More recently, China has also come forward with a “digital Silk Road” effort to modernize telecommunication networks globally, a presence that other nations have yet to match. The United States has warned that that doing business with Chinese companies like Huawei leave nations vulnerable to espionage.
Bianchi said the Chinese must cover the start-up costs of these facilities, maintaining the bases and the logistical chain to support them – costs that will likely be higher for China than they are for the United States.
According to the report, these relations do not “materialize overnight: they are forged by such intangibles as trust, shared values, institutionalized interactions, and a history of close cooperation. Most of China’s ties with potential host nations lack these essential qualities.”
Yoshihara said the question for the Chinese on far seas basing comes down to quality, durability and the reliability of the host nation, in addition to both the facilities and labor in that country.
“Going global is very hard,” Bianchi said.
Bianchi also said the Chinese Communist Party in the future will have to manage the demands for overseas basing domestically, in addition to commitments to defense spending.
He cited Chinese leaders’ historic “paranoia of encirclement” on land and sea.
As the report states, “China faces an inescapable two-front dilemma in the continental and maritime directions, imposing built-in limits on its global ambitions.” It adds that Chinese strategists recognize its new seaward turn “has been predicated on peace on its continental front. Over the past three decades, amity with Russia freed China to go to sea.”
That relationship between two major nuclear powers could change.
Yoshihara said, “nearby security challenges could serve as a cap” on Chinese expansionism on land and sea. “Potential flashpoints in offshore areas involving Taiwan, the Senkakus, or the Spratlys [islands near the Philippines] tie up contingency-specific capabilities that are not transferable to global missions. For instance, short-range ballistic missiles, shore-based tactical fighters, and coastal combatants would have limited utility for expeditionary operations” the report states.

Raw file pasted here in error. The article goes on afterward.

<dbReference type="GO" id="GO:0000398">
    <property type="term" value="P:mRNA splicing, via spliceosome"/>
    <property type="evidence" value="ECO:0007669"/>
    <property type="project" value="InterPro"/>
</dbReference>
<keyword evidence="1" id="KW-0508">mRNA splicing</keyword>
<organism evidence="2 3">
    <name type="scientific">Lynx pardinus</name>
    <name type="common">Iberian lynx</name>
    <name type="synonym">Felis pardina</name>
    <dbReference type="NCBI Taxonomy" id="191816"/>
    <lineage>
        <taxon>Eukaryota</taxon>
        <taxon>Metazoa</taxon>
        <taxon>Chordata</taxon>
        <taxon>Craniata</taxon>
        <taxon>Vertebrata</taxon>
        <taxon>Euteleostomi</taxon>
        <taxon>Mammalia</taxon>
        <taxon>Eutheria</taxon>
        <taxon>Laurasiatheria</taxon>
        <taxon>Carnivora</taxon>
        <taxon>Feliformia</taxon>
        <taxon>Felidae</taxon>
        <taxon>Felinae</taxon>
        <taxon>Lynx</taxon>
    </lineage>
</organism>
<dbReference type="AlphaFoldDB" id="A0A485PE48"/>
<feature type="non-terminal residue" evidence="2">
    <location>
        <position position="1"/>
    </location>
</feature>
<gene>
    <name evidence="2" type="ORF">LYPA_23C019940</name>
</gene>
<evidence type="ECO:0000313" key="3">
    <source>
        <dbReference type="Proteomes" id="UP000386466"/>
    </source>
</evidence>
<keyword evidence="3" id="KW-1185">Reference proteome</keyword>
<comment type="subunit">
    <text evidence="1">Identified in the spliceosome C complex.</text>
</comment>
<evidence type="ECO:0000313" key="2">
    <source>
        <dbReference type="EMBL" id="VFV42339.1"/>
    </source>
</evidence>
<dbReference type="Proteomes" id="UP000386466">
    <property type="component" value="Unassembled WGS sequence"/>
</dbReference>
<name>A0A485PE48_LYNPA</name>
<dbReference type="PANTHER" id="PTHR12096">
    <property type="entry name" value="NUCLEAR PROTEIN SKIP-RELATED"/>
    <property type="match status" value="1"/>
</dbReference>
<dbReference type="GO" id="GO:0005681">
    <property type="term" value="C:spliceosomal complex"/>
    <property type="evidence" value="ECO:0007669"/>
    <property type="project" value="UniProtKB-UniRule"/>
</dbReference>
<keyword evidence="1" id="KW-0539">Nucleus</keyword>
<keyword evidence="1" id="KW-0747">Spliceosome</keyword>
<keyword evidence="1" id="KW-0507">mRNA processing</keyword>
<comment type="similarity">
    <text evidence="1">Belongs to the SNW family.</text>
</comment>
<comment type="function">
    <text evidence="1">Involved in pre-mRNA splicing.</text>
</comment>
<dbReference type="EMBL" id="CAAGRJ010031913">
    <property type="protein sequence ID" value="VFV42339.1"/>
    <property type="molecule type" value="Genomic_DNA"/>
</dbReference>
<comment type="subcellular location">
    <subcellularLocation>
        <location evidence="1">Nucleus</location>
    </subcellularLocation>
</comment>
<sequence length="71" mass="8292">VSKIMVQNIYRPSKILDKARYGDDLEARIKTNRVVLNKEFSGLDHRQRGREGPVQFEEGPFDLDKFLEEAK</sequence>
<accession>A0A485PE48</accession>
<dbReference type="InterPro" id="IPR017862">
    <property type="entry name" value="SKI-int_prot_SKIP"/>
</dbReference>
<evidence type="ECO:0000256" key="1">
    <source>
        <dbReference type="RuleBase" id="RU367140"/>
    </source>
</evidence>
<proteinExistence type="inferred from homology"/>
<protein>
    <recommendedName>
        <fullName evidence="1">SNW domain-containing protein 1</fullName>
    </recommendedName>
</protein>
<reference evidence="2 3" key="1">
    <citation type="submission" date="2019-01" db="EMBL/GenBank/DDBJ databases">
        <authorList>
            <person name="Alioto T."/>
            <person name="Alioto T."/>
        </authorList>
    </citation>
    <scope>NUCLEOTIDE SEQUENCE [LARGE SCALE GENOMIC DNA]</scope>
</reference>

Taiwan is the most immediate example of that “First Island Chain” challenge to Beijing. The calculated risk the United States is taking ranges from more frequent freedom of navigation transits of the straits between China and the island, to stepped up arms sales to Taipei, to a new emphasis on asymmetric defenses and more frequent visits to Taiwan by ranking American officials.
China routinely denounces these moves as counter to the “One-China policy” Washington and Beijing have agreed to. Under this policy, in Beijing’s view, Taiwan is considered a Chinese province that will be eventually reunited with the mainland. In response to the latest American transits, Beijing sent an aircraft carrier through the straits.
Bianchi and Lee said Taiwan needs to better understand how important a role it can play in challenging China by “changing its mindset” away from purely investing in large legacy weapons systems and concentrating on asymmetric defenses. It also would set the stage for planning and closer cooperation with Japan in addressing Chinese threats.
The Philippines, a U.S. treaty ally, is in the first island chain. The Trump administration at the beginning of 2020 announced a policy that rejects Chinese excessive territorial claims – including to the Spratlys – and regards that matter settled in favor of Manila.